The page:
Czech female politicians learn from international experience
The share of women in the Czech parliament has languished at around one in five, while their share of the Czech seats in the European Parliament is under one in four. The NGO Fórum 50% decided to do something about this by launching projects to raise the level of women’s political representation.
One of them is a mentoring scheme, which partners Czech female politicians with Danish and Norwegian women who have successful political careers and valuable experience to share. The mentoring involved face to face meetings and regular contact by e-mail and Skype.
Fórum 50% also organised two short courses for 15 female candidates in the 2014 European Parliament elections. These comprised media training, individual coaching, a weekend seminar and a debate with a sitting MEP.
Helping women to win
Czech women are still under-represented in political decision-making, and make up a little less than 20% of the national legislature. Similar or even lower figures reflect women’s involvement at regional and local level. This is considerably lower than in the majority of the EU Member States. The gender imbalance in political decision-making, which is a long-term issue in the Czech Republic, results from political parties placing women in unwinnable positions on candidate lists. Nor do the parties provide tools to support or promote women politicians, and there are no mentoring programmes or courses to help women develop their soft skills.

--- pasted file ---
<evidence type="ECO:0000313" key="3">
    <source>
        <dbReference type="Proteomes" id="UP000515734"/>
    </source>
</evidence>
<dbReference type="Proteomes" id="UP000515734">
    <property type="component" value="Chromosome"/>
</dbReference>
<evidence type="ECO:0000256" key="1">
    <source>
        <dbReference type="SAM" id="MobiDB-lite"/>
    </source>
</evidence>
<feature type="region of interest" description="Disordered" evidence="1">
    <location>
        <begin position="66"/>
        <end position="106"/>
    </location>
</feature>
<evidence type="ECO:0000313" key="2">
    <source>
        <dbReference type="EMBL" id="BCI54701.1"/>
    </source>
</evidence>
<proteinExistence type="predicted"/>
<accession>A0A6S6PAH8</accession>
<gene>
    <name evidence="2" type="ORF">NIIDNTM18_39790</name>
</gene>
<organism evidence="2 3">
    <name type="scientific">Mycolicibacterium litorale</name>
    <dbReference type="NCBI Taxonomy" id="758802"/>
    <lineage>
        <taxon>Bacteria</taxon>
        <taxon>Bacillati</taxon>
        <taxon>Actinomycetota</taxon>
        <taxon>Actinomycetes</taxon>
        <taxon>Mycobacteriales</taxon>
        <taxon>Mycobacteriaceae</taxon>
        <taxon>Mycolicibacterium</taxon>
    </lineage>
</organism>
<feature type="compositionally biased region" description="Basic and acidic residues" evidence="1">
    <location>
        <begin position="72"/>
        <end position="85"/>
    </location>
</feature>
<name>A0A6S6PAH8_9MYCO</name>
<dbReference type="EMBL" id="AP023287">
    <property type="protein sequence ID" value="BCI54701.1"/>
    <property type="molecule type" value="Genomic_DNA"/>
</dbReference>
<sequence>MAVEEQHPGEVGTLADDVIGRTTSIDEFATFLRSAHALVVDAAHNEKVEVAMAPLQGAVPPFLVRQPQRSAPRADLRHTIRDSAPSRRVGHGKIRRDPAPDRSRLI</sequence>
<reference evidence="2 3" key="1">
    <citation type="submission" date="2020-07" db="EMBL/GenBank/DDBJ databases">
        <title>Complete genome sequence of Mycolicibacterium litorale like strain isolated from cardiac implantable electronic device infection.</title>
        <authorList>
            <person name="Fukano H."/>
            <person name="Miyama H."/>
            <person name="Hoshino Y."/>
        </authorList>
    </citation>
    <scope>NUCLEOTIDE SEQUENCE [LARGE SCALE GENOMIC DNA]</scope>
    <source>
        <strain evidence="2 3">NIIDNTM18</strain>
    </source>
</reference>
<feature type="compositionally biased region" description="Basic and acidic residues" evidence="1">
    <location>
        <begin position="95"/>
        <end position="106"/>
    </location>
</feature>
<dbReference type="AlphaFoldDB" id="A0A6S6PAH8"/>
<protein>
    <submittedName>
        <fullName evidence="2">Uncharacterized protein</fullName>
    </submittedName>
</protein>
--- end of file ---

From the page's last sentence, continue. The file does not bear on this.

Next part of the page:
The NGO Fórum 50% decided to fill this gap by launching, in collaboration with The Nordic Chamber, an international mentoring and training programme for female candidates in the Czech Republic. Fórum 50% is a non-profit organisation founded in 2004 which supports the equal participation of women and men in politics and decision-making. It strives for a more balanced decision-making process which takes both sexes’ views and life experience into account. It encourages women to become politically active, supports female politicians and leaders, and works with political parties and other bodies on concrete measures. Its guiding principle is to be non-partisan. Its main activities are:assessing political parties’ ballots and agendas from the gender point of view, running a ‘Women-Friendly Party’ competition, workshops, trainings and consultancy;conducting opinion polls on the representation of women in Czech politics;training women politicians and women interested in politics, networking and mentoring;media campaigns to support women politicians in the elections (public discussions, press conferences, workshops, web site, conferences);studies on women's representation, in cooperation with number of research institutes co-operation with other NGOs in the Czech Women's Lobby.It is funded by the European Commission and EEA grants.
Seeing mentoring as a successful tool, the Czech NGO drew inspiration from Denmark and Norway, where political parties run mentoring programmes and training courses for female politicians. It thereby relied on the methodology of the Danish Centre for Gender, Equality and Ethnicity (KVINFO) which already for more than a decade has been at the forefront of developing mentoring initiatives for women politicians in Denmark and has established a broad Mentoring Network. The successful Nordic mentoring initiatives had already inspired the European Women’s Lobby when they launched in 2013 the first European Political Mentoring Network within the framework of their 50/50 Campaign in order to address the lack of gender parity and ethnic diversity in political decision-making at European level.
Mentoring on the Nordic model
Fórum 50%’s international mentoring programme aims to increase women’s representation in Czech politics by sharing experiences from countries where it is already at a high level. The mentors are female politicians from Denmark and Norway with long-term experience who influenced the political scene in their home countries. They are not chosen due to their political party views, but their personal engagement, interest and skills.